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Grady & Hazel Cole & The Little Tramp
IN 1877 WHITE, SMITH & COMPANY OF BOSTON published in sheet music form a song entitled Only A Tramp! that was composed by Dr. Addison D. Crabtre. The first verse of the song tells about a night watchman finding, dead on the street, a tramp who, according to a coroner, had died of starvation. In typical Victorian fashion, the composer waxes didactic in the second verse and asks the listener, "If Jesus was here and asked at your door/A place to rest in, and food from your store/As once he thus wander'd with poverty's stamp/Would you turn Him away as only a tramp?" The chorus tells us that
He's somebody's darling, somebody's son,
One suspects that the late gospel singer and songwriter Grady Cole was familiar with Dr. Crabtre's song. Dorothy Horstman, in her book, Sing Your Heart Out Country Boy, states that Cole's composition, The Tramp On The Street, was "patterned after" Crabtre's song. The title and chorus of the country gospel classic,which was made famous by Cole during the late 1930s and 1940s, bear a strong resemblance to the earlier song. The only substantive difference between Cole's chorus and Crabtre's chorus occurs in the last line, in which Cole writes, "He was left there to die like a tramp on the street."
Although Cole may have been inspired by Crabtre's composition, he took the idea and made it into a quite different song. Instead of the anonymous tramp in Crabtre's first verse, Cole, in his first verse speaks of the Biblical Lazarus who was left to "die like a tramp on the street." Cole's second verse summarizes the death of Jesus on the cross and concludes with the statement that he, too, was left to "die like a tramp on the street." Cole's third verse closely parallels the last half of Crabtre's second verse by asking the listener how he would respond if Jesus should "come and knock on your door and ask you to give the crumbs from your floor."
Cole concludes his song with a second chorus that refers to Jesus as "King of the Jews" and names Mary as the mother who "rocked her darling to sleep."
The Tramp On the Street was first recorded by Grady Cole and his wife Hazel in Atlanta, Georgia, in 1939 for RCA Victor. It was released as Bluebird 8262. It has since appeared on records by more than twenty artists, including such diverse stylists as Molly O'Day, Joan Baez, The Lewis Family, Rose Maddox, Patsy Montana, Peter, Paul and Mary; the Sego Brothers and Naomi, the Staple Singers, and Hank Williams.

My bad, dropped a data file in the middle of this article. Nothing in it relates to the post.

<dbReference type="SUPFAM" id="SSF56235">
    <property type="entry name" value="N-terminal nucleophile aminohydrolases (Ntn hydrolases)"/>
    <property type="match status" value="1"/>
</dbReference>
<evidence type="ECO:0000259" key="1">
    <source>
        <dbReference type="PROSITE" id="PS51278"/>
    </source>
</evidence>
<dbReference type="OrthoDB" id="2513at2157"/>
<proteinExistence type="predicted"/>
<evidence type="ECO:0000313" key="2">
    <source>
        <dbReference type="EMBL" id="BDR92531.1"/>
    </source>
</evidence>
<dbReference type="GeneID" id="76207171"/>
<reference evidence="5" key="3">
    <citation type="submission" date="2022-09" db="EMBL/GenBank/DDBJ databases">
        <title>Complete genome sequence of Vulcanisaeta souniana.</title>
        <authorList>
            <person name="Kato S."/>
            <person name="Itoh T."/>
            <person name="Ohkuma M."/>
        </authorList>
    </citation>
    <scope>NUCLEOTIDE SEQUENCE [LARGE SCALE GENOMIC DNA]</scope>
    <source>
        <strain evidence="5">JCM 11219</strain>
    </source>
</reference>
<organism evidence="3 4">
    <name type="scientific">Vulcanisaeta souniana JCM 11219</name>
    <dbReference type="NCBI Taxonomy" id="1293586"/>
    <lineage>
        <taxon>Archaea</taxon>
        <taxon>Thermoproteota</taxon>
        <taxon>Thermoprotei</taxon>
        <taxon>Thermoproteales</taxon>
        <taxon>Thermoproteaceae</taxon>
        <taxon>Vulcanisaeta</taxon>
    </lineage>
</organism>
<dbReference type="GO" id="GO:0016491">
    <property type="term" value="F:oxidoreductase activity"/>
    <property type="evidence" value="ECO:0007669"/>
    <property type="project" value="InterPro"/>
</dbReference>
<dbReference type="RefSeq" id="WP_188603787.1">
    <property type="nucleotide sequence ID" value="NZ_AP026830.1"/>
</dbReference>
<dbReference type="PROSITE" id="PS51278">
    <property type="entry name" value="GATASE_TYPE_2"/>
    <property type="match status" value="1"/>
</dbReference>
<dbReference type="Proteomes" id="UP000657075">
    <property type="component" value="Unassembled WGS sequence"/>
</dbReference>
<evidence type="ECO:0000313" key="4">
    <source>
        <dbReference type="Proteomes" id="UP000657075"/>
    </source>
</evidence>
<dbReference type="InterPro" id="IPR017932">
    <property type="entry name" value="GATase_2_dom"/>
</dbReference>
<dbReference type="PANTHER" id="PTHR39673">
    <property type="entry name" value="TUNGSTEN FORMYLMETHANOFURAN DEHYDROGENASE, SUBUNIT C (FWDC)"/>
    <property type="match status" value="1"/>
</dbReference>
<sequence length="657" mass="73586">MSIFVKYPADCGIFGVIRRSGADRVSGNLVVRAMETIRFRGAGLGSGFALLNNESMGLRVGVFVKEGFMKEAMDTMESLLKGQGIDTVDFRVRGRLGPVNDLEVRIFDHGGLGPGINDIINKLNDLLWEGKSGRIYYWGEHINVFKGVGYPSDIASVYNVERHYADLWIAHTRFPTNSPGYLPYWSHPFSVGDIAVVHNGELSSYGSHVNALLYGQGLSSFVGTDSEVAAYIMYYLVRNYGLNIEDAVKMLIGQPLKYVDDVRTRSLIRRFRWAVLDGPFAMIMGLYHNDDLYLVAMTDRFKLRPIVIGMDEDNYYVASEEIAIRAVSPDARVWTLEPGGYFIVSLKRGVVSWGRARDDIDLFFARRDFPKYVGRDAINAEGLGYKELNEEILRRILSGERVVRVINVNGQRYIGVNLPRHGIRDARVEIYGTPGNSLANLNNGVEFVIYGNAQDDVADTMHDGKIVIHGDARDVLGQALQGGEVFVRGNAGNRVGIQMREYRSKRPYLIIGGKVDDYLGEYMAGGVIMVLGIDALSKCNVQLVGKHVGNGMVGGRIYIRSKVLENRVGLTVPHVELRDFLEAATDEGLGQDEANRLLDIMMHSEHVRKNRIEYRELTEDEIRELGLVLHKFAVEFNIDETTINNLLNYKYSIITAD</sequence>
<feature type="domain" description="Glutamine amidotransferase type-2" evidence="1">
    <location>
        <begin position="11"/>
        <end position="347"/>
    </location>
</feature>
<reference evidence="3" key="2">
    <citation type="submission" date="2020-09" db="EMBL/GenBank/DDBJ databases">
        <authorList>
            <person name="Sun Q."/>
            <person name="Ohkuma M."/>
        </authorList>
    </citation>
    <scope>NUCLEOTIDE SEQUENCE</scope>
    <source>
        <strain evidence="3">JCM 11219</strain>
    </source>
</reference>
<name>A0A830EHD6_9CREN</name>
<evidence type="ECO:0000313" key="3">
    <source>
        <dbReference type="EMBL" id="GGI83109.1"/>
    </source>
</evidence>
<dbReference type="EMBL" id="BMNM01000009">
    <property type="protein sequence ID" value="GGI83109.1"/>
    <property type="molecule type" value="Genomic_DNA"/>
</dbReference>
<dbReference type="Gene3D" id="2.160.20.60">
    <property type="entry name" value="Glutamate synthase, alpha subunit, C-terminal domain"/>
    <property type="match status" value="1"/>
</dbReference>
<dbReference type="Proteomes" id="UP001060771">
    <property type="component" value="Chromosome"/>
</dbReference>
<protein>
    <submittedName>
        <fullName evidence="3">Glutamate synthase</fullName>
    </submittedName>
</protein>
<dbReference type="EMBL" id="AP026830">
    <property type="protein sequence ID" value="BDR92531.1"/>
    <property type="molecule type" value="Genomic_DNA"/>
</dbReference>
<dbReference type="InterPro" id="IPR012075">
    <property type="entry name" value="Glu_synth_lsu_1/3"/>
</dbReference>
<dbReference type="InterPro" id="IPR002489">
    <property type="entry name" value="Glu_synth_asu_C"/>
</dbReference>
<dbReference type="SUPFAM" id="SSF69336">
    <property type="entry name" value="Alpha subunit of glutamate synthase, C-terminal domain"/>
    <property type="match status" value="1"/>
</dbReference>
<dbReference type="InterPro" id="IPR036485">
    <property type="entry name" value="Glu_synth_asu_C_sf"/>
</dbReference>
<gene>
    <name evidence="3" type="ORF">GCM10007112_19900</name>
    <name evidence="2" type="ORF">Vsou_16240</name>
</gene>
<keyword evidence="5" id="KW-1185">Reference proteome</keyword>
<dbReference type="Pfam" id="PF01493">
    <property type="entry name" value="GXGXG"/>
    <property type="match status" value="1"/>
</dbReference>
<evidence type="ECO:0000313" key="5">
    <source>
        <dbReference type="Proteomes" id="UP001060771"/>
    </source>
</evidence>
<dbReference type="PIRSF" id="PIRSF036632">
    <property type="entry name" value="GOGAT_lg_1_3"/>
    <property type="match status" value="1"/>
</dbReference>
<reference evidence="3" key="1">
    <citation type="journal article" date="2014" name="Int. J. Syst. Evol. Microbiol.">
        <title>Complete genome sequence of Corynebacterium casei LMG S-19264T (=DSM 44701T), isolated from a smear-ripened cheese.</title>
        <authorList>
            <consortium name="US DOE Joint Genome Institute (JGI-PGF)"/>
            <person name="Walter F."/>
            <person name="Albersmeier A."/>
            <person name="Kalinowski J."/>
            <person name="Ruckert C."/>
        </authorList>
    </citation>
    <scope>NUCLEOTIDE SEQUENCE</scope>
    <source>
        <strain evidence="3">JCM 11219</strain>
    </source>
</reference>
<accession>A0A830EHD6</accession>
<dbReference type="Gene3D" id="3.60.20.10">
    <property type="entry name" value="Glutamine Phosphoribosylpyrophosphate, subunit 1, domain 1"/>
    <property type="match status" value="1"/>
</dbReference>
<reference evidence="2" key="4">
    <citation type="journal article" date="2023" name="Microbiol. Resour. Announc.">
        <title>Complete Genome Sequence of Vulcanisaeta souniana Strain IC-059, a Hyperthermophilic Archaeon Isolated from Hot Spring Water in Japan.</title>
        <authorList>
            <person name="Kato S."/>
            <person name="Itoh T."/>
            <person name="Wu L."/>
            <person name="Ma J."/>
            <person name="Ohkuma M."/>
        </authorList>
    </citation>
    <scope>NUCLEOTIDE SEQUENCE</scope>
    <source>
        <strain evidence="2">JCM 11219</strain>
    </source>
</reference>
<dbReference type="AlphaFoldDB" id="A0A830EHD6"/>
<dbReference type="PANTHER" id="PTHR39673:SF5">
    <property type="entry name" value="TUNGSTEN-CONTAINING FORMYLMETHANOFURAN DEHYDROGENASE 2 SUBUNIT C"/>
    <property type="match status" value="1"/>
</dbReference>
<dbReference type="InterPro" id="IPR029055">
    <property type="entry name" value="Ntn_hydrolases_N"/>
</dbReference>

One of the best known recordings was the one by Molly O'Day. According to country music historians Ivan Tribe and John Morris, O'Day learned the song from Hank Williams. Tribe and Morris also state that virtually all later recorded versions seem related to the O'Day rendition,which is sung to a different tune from that of the Coles.
Grady Cole was born on August 26,1909, near LaFayette, a northwest Georgia town with a population at the time of about 1500. After graduating from high school at nearby Trion, he moved to Rome, Georgia, where he worked in a textile mill for a living and studied and performed music as a hobby and second source of income. One of Cole's co-workers at the textile mill was a young lady named Hazel Key, who had been born and reared in Blue Ridge, Georgia. Cole and Key were married on August 18, 1930.
By the time Cole was married, he had taught himself music theory and how to play the guitar. In 1925, at the age of 16, he wrote the first of the more than 500 songs that he would compose during his lifetime. Cole once wrote that most of his early songs were "gospel hymns" and that many of them were published in gospel song books.
Upon her marriage, Hazel Cole became not only a wife but also her husband's singing partner as well. She also learned to play bass fiddle to help fill out the instrumental accompaniment to their harmonizing. At first they sang together for their own pleasure and to entertain their friends. Hazel once recalled that on summer evenings while singing on the front porch of their home in Rome, they attracted large audiences from among their friends and neighbors. Even then a large percentage of the Coles' repertoire consisted of songs that Grady had written.